- Owner of Mary Jane Burgers & Brew in Perryville to open new culinary concept in Cape (9/15/17)3
- Man accused of setting fire to Delta bar; posted photos of it burning on Facebook (9/17/17)5
- McClure man accused of leaving children in hot truck while gambling in casino (9/19/17)1
- How the story of one dog is helping others (9/14/17)1
- New boutique store advocates for special-needs people (9/19/17)
- Retailer may come to Jackson; rezoning needed first (9/17/17)2
- Eyewitnesses testify about fatal shooting; men were using drugs, alcohol (9/14/17)
- Jury finds Harris guilty of murder, 3 other counts (9/15/17)4
- Planet Fitness to anchor Town Plaza shopping center (9/18/17)2
- Mo. conservation agents help fight fires in western U.S. (9/15/17)
1793 penny fetches $1.38M at Florida auction
ORLANDO, Fla. -- A once-cent copper coin from the earliest days of the U.S. Mint in 1793 has sold for a record $1.38 million at a Florida auction.
James Halperin of Texas-based Heritage Auctions said Saturday that the sale was "the most a United States copper coin has ever sold for at auction." The coin was made at the Mint in Philadelphia in 1793, the first year that the U.S. made its own coins.
Heritage officials said in a news release that the name of the buyer was not revealed but that he was "a major collector." One of the coin's earliest owners was a well-known Baltimore banker, Louis E. Eliasberg, Sr.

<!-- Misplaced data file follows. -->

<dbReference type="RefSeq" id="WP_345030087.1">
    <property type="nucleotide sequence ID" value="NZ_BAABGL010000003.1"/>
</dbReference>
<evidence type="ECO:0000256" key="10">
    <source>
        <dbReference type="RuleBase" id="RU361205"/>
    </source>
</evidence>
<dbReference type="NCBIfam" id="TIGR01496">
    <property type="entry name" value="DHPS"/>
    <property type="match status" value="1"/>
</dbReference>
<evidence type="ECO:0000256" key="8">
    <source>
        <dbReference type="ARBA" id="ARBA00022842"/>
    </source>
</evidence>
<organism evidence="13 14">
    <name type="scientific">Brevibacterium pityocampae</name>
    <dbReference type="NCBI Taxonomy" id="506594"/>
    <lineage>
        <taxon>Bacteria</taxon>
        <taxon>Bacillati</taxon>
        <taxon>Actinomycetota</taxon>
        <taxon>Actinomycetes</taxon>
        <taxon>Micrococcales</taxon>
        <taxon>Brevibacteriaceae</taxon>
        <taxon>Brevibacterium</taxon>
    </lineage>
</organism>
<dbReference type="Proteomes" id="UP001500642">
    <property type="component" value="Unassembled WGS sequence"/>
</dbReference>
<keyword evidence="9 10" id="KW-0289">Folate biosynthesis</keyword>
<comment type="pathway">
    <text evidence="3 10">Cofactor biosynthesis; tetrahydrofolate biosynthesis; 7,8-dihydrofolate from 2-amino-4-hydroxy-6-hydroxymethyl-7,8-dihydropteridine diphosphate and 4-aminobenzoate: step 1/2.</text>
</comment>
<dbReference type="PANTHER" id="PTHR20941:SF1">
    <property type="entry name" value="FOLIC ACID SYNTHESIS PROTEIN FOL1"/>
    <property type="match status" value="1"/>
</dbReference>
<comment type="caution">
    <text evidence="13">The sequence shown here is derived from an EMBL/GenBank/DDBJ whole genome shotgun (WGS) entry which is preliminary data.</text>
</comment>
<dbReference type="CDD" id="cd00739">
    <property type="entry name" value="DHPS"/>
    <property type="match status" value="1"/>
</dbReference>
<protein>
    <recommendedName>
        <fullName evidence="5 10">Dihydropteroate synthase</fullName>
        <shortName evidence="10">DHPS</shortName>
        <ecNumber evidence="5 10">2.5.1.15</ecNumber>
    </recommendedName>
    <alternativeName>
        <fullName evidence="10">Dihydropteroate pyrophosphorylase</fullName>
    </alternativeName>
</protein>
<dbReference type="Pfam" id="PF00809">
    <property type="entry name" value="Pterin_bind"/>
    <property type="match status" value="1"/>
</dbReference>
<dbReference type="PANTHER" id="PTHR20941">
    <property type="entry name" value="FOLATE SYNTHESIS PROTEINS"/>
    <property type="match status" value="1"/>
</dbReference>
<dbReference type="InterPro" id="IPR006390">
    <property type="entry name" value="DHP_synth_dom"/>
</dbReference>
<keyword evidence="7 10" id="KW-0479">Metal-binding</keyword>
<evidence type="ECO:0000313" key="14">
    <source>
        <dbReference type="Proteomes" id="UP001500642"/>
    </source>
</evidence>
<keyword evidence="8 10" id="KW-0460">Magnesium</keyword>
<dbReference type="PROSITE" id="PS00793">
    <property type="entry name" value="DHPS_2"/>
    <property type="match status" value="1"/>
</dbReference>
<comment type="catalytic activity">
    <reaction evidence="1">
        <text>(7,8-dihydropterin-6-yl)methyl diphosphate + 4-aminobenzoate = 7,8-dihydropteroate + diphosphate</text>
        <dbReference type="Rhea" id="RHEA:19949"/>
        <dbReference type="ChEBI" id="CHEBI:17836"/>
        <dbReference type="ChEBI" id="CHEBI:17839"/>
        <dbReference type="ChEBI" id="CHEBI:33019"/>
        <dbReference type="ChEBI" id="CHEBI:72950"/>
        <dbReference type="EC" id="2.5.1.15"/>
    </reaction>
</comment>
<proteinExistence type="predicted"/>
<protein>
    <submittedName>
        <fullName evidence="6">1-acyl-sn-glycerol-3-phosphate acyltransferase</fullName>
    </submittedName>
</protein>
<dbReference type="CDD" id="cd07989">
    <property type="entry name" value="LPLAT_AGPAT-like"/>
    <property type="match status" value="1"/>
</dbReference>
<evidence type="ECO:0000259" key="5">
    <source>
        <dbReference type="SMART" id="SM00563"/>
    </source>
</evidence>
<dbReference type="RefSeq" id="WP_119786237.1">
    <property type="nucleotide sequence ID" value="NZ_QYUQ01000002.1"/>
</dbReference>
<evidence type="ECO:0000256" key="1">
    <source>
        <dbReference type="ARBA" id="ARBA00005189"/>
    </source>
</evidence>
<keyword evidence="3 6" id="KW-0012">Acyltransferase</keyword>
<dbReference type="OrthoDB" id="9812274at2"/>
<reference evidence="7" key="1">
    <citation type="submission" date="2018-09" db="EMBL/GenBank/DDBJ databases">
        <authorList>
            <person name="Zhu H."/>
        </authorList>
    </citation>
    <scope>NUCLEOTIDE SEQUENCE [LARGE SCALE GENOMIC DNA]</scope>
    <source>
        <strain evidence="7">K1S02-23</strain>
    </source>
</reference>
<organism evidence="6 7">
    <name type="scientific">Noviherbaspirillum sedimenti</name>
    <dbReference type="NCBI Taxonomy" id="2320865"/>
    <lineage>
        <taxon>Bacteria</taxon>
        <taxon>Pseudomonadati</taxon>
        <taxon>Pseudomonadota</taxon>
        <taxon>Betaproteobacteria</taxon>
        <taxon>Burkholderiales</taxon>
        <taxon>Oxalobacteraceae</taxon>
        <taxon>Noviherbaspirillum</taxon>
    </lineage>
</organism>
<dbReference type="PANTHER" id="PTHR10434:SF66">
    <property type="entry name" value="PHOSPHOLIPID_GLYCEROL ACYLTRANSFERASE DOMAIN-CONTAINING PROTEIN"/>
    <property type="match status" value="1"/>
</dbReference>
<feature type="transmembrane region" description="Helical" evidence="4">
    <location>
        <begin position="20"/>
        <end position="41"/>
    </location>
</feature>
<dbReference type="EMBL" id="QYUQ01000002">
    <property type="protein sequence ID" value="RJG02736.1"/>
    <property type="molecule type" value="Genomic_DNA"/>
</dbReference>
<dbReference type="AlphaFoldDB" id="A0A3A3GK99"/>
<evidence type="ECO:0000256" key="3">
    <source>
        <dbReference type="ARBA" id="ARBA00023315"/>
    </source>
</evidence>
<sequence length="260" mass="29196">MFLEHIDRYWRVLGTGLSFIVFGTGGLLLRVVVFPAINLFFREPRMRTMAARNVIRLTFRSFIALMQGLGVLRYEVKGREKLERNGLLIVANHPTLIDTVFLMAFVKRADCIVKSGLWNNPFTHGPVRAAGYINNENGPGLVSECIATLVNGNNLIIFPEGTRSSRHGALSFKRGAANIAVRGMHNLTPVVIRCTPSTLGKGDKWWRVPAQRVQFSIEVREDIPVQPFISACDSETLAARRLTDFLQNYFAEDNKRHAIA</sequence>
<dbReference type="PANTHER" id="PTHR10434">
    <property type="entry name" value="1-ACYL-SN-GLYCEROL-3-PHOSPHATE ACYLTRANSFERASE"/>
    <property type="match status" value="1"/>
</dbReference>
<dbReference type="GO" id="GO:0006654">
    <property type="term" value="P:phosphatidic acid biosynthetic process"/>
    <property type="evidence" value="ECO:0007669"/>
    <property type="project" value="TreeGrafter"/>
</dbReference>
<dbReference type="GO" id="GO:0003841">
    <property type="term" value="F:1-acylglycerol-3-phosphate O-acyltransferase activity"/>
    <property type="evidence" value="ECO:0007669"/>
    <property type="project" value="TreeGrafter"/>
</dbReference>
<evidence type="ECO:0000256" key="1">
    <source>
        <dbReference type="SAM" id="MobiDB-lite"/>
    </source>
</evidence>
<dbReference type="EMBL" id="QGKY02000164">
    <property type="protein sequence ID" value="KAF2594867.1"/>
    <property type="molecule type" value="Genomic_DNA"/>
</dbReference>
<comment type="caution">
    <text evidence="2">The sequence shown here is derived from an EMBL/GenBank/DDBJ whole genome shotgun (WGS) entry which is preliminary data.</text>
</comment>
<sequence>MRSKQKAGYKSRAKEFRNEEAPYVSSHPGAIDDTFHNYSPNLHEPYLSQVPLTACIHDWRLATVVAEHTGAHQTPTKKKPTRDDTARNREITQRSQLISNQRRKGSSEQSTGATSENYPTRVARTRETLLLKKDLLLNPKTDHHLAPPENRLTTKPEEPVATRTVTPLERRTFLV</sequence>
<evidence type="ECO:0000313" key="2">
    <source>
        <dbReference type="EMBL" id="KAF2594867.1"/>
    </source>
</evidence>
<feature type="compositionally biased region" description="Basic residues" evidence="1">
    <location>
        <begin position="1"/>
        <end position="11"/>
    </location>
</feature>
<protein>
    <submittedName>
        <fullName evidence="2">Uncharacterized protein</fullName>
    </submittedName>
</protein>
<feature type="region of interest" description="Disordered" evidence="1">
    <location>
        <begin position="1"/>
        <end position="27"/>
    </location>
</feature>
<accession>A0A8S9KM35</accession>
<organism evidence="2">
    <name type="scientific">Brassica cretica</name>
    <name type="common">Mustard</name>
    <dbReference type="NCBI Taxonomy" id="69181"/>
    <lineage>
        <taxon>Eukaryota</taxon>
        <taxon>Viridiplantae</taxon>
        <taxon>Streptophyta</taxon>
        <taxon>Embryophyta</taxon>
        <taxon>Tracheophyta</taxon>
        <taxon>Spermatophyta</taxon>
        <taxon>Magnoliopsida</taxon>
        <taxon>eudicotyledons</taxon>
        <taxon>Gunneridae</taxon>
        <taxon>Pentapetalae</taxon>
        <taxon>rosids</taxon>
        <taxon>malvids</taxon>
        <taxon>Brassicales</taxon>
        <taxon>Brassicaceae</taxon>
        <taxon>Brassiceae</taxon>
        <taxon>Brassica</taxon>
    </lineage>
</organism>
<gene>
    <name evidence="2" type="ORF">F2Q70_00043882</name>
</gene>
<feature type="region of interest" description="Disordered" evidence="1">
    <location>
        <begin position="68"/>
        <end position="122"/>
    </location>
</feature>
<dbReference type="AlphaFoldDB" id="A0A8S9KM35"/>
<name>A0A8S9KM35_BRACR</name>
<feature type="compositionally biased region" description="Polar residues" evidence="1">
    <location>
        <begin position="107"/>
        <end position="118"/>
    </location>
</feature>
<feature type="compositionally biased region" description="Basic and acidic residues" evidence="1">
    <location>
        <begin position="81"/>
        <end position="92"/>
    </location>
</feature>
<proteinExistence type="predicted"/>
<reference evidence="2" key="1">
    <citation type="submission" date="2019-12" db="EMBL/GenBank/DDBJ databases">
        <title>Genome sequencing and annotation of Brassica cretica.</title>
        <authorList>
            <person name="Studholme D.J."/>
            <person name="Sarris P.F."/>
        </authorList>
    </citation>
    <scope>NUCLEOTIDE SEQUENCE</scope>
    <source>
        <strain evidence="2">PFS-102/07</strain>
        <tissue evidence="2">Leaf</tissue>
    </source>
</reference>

"Mr. Eliasberg was nicknamed, ‘the king of coins' because before his death in 1976 he assembled a collection that consisted of at least one example of every coin ever made at the U.S. Mint, a feat never duplicated," Halperin said in the news release.
The final bid for the coin last week was one of the largest sales at the Florida United Numismatists coin show and annual convention, which runs through Sunday. Halperin said a five-dollar gold piece from 1829 also was sold.
Halperin said there remain a few hundred 1793 coins in different condition, but that the one auctioned off Wednesday night is rare because it wasn't in circulation.
Officials say it shows no wear on its lettering, its Lady Liberty face or the chain of linking rings on its back.
The news release said the coin is known as a "Chain Cent" because its chain of linking rings was supposed to represent the solidarity of the states. The design was changed to a wreath after some critics claimed it was symbolic of slavery.
Halperin said the auction had more than $64 million in transactions. The show runs through Sunday.